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BattleForge sets sights on MMOs

EA's online card-trading RTS thinks big.

EA Phenomic believes its co-op card-battler BattleForge could be the game to finally establish real-time strategy as an online gaming genre.

"RTS has never made that transition," producer Sebastian Nell told Eurogamer, highlighting the tremendous success of online RPGs like World of Warcraft.

BattleForge, however, is more of a hybrid; a mixture of MMO, RTS and trading card game.

There are raids, for instance; co-operative player-versus-environment maps for 12 armies featuring giant bosses guarding epic loot. In other words, upgrades for cards, to increase health, abilities and "anything that makes them a lot better". And cards, remember, make up your army.

So cards are the core of BattleForge, and represent units, buildings and spells (frost, fire, nature and shadow). There are no tech-trees or building queues. But instead, players pick 20 cards, pop them down anywhere on the map, and fight.

Retail copies of BattleForge will come with four pre-defined sets of cards from each of the four above powers. Owners will then be able to unlock 10 booster packs containing eight random cards each, "and we guarantee there's at least one rare or ultra-rare card in there," promised Nell. All that adds up to around 100-120 different cards from an initial collection of 200.

And then comes the tricky part: micro-transactions. That's how Nell and team plan to support and grow BattleForge inthe future.

"There have been some misconceptions around that; 'Oh the player who spends the most money has the most powerful cards and is going to win everything,' and, 'It's a rip-off,' and all that. No it's not," said Nell.

"We would be stupid if we did something like that. The community has to give us some credit that we are actually thinking about what we're doing."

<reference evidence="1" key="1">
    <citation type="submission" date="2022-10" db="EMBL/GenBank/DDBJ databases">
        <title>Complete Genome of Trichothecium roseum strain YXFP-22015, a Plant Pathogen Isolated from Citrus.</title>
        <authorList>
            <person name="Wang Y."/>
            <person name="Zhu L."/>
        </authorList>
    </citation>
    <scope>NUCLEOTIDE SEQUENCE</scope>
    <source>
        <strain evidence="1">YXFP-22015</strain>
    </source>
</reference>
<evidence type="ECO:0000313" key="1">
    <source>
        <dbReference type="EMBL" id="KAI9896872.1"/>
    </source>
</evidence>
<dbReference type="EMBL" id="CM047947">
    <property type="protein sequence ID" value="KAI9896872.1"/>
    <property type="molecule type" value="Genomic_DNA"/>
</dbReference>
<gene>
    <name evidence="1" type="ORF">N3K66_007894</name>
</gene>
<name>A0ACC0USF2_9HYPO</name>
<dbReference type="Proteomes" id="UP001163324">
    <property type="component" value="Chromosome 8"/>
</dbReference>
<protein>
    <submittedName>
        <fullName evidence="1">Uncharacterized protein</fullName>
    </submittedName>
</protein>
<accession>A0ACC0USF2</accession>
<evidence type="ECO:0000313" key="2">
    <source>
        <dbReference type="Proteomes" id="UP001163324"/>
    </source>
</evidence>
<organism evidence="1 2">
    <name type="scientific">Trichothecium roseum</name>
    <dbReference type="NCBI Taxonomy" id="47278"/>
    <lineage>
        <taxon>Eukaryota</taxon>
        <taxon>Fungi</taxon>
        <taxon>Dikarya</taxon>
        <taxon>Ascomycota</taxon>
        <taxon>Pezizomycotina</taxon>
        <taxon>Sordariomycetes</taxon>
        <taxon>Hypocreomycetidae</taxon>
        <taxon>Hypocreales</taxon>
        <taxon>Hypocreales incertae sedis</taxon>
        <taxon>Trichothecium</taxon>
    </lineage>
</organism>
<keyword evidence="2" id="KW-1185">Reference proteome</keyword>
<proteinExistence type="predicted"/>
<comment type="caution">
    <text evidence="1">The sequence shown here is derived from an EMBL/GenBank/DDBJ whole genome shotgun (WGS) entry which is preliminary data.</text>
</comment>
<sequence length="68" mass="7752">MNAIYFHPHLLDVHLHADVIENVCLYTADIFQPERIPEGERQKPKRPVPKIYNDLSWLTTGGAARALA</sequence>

The price of the booster packs is not defined, but, said Nell, "It's going to be less than a Magic: The Gathering booster pack that costs EUR 4."

"The past has shown, and other games have shown, that this is actually enough to fund a life service like BattleForge - and we see BattleForge as a life service," he added.

"It's not a fire-and-forget project, it's something that has a persistent value for the players to come back. And we will release new maps for free every month, and release new card editions in a not-yet-determined cycle. Those cards you will have to buy in booster packs."

Nell pointed out that players needn't "spend a single dollar" on extra cards, but can opt to use the in-game trading and auction system to shuffle their decks; cards can be attached to mails and then sent to and fro.

BattleForge is currently in open beta, with a release date expected sometime early next year. Over 2000 invites have been sent out so far, and servers have seen up to 1000 people playing simultaneously online. Final numbers for the beta are not decided.

Nell joked that he was after "trillions" when the game finally launches simultaneously around the world, but he's keen to incorporate as much community feedback before then to get everything tip-top.

There's also, apparently, a chance this may appear on consoles, although this will "definitely not be for a while". There is no DRM and three year-old PCs should run the game.

"If there's innovation on the PC, players will go back," concluded Nell, hoping you will feel the same.

Head over to the official BattleForge website if you fancy a go.

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Robert Purchese

Senior Staff Writer

Bertie is senior staff writer and Eurogamer's Poland-and-dragons correspondent. He's part of the furniture here, a friendly chair, and reports on all kinds of things, the stranger the better.


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